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Why are brakes still steel and not carbon-fibre?

Brakes still work best as blended metal, instead of fibre and resin
Boutique brake brands keep trying to replace steel with carbon, but to no avail
(Image credit: Shimano )

Brakes are strangely one of the mountain bike components which have resisted the conquest of carbon. 

Although mountain bikers average slower speeds than road cyclists, we use our brakes a lot more intensely.

Trail features such as rock gardens, drop-offs and jumps require speed modulation, not to mention off-camber hairpin corners. 

All these obstacles need to be approach at a respectful, and appropriate, speed. This means you feather and bite with the brake lever a great deal more on off-road singletrack than you’d ever do descending tarmac on your road bike.

Consequently, mountain bike brakes are very potent relative to their size. With the benefit of hydraulic actuation and large rotors you don’t require much squeezing force to enact rapid deceleration or even brake lock-up.

Hydraulic disc brakes work on a simple energy conversion principle where friction (between the caliper pads and rotor surface) is converted to heat, thereby extracting energy from rotational momentum at your front and rear axles – which slows you down. The better your brakes can manage that heat energy coefficient, the more powerful and predictably they’ll work.

Why steel?

Nearly all mountain bike brake rotors are steel. Despite carbon fibre being the vanguard mountain bike component material, it has not managed to displace metal as the brake structure of choice.  

Carbon-fibre brakes should theoretically be much better than steel. When carbon-fibre is blended with a ceramic material, it has virtually unrivalled heat resistance – which means you could feather that brake lever down the longest and steepest descents without experience any loss in braking power.

Another aspect where carbon-fibre brakes would be superior to steel, is weight. Brake rotors are rotational components, so any mass saving is worth a notable gain in efficiency. The difference between a similarly sized steel and carbon-fibre brake rotor in mass is substantial, with the composite brake component weighing half of its metal counterpart.

If carbon-fibre brakes are lighter and theoretically work much better then steel, why can’t you buy them? Price is not a barrier to entry, as mountain bikers have always been willing to pay a huge premium for carbon-fibre components, especially in the early-adoption phase of product development.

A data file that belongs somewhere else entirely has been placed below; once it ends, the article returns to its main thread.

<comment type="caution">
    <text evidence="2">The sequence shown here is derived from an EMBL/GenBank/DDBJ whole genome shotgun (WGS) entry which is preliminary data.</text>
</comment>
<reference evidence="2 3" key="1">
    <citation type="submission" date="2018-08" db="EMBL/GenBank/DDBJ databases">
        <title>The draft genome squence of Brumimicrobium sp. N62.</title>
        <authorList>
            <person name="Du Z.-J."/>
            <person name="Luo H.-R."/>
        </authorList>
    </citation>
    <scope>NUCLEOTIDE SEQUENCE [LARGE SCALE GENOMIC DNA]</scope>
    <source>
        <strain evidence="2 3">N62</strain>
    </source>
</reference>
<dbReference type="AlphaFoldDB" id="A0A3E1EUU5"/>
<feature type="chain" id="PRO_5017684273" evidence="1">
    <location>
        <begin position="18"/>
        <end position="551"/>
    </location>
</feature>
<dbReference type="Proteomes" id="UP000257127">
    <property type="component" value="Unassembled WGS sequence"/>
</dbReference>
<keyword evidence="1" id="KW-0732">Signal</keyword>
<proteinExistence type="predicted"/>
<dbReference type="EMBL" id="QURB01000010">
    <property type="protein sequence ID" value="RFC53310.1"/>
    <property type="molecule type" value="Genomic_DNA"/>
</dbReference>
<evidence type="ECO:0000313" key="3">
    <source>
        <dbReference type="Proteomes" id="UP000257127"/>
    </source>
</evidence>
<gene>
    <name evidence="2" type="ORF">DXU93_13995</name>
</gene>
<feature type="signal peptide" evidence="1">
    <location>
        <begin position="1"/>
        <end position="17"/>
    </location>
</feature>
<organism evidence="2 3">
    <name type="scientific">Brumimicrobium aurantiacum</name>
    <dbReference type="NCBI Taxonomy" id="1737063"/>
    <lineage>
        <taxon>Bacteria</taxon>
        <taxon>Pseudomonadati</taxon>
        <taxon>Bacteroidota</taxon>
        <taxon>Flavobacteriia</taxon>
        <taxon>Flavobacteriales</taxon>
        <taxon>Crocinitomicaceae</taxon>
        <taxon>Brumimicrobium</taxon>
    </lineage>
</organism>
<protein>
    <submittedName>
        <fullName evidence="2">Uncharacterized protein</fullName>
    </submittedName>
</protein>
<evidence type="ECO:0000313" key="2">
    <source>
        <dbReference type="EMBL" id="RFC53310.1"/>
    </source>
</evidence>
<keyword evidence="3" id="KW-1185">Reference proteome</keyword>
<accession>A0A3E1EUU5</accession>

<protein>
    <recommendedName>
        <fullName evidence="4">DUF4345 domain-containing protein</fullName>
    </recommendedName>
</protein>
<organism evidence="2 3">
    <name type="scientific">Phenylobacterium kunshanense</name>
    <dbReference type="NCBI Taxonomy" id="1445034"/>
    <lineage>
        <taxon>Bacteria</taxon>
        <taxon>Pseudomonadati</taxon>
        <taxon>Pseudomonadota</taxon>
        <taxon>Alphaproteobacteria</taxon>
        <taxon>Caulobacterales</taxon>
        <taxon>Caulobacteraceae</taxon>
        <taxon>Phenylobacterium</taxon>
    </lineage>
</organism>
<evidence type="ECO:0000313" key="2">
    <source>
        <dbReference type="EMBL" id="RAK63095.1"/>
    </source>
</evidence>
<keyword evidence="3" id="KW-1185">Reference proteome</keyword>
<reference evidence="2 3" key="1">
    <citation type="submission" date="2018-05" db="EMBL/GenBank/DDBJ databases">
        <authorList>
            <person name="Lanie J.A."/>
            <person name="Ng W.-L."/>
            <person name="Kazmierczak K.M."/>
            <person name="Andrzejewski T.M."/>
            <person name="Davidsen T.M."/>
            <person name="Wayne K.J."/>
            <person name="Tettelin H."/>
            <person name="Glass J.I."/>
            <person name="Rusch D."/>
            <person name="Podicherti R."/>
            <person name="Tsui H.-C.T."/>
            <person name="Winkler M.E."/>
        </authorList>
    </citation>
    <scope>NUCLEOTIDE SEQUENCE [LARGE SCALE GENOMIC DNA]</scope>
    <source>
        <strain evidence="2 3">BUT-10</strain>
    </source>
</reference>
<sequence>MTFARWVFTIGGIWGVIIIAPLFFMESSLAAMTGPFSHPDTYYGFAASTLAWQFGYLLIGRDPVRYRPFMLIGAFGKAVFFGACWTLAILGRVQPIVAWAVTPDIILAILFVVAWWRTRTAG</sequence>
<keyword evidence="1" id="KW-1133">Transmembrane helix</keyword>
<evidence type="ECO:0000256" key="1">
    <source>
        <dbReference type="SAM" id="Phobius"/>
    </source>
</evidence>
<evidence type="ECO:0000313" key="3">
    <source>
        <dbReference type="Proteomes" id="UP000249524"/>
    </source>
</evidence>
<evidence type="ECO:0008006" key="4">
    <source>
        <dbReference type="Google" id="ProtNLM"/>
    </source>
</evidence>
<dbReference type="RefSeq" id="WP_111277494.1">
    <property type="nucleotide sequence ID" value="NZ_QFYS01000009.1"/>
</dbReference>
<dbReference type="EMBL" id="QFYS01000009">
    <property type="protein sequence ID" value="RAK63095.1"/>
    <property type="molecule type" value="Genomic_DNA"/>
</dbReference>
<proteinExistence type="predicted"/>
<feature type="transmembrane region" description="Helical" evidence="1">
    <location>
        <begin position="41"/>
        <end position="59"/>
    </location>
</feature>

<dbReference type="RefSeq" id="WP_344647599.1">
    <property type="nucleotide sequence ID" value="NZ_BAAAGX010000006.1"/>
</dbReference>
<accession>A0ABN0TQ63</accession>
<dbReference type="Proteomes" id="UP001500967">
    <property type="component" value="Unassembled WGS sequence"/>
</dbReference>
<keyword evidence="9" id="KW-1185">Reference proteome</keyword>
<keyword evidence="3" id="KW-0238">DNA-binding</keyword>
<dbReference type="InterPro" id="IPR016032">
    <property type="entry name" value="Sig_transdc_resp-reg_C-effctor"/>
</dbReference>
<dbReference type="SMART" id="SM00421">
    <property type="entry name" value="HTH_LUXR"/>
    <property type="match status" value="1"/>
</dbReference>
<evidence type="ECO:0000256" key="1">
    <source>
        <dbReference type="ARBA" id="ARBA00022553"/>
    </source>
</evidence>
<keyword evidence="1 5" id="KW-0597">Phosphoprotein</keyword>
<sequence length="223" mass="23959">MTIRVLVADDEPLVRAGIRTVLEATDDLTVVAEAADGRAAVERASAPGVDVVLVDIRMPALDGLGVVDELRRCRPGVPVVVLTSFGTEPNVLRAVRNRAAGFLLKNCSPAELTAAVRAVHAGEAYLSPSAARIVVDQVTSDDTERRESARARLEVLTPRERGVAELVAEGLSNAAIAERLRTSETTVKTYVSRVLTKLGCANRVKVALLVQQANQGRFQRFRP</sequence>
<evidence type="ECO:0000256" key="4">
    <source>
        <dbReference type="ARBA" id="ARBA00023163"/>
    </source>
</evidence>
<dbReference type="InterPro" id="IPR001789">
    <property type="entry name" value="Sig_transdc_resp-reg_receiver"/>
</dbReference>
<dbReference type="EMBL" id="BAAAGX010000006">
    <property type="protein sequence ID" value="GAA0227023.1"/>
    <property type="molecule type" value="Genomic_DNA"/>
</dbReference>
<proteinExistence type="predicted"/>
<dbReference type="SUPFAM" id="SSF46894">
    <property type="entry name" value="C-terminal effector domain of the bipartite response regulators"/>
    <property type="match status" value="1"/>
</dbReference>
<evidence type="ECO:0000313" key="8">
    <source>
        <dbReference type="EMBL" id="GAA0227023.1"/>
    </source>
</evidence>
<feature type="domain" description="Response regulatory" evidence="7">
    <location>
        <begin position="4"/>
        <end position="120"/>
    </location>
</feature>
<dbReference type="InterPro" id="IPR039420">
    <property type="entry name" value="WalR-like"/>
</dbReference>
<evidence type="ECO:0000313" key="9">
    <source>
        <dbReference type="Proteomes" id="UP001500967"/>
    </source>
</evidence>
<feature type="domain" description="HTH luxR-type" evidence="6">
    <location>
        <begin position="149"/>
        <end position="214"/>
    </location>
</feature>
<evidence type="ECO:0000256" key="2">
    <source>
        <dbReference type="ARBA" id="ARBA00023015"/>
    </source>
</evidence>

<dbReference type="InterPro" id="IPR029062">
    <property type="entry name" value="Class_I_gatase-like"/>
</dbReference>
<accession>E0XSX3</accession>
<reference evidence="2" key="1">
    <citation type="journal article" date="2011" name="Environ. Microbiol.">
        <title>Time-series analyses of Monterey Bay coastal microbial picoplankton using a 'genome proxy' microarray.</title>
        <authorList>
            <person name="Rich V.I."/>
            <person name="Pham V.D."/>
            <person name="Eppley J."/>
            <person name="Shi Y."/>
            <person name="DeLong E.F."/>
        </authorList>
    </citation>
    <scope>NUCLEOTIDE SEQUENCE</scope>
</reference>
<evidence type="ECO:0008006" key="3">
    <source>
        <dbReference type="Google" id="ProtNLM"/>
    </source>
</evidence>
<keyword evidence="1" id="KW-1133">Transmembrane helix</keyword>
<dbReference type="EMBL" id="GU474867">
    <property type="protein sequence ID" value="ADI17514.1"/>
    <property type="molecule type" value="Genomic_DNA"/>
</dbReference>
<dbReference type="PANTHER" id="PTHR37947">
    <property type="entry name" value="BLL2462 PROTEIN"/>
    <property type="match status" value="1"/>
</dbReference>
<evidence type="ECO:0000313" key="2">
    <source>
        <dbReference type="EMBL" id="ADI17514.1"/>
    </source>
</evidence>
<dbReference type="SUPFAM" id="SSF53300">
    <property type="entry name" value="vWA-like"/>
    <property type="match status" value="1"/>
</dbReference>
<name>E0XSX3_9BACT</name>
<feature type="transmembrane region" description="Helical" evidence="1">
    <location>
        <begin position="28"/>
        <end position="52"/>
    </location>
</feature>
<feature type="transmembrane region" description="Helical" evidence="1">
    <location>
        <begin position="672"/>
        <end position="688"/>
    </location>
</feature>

Carbon compromises

The issues are brake rotor size and the thermal activation profile of carbon fibre.

Mountain bike brake calipers work on quite a narrow margin of pad movement and to ensure everything is packaged within tolerance, you require a rotor which is ideally no thicker than 2mm.

To shape steel into a disc profile where you can have a 140-, 160-, 180- or 203mm diameter shape that is between 1.5- and 2mm thin is achievable with a steel. Attempting the same structure in carbon fibre, is challenging.

Beyond the sizing issue carbon possesses surface properties, which when wet, make it an non-ideal brake component. Carbon brakes are also a victim of their own heat gradient. In an automobile, at high speeds, the energy conversion is so intense, that carbon brakes quickly warm to the correct operating temperature.

With mountain bikes, which turn far lower speeds and weigh a lot less than a car (even with a rider aboard), it is nearly impossible to generate the required spike in energy transfer. The result is that the temperatures to make a carbon brake disc system work simply aren’t practical in any mountain biking application.

Lance Branquinho is a Namibian-born media professional who graduated to mountain biking after injuries curtailed his fascination with trail running. He has a weakness for British steel hardtails, especially those which only run a single gear. Rides: Morewood Kwela Cotic Simple 26 Pyga 160mm aluminium prototype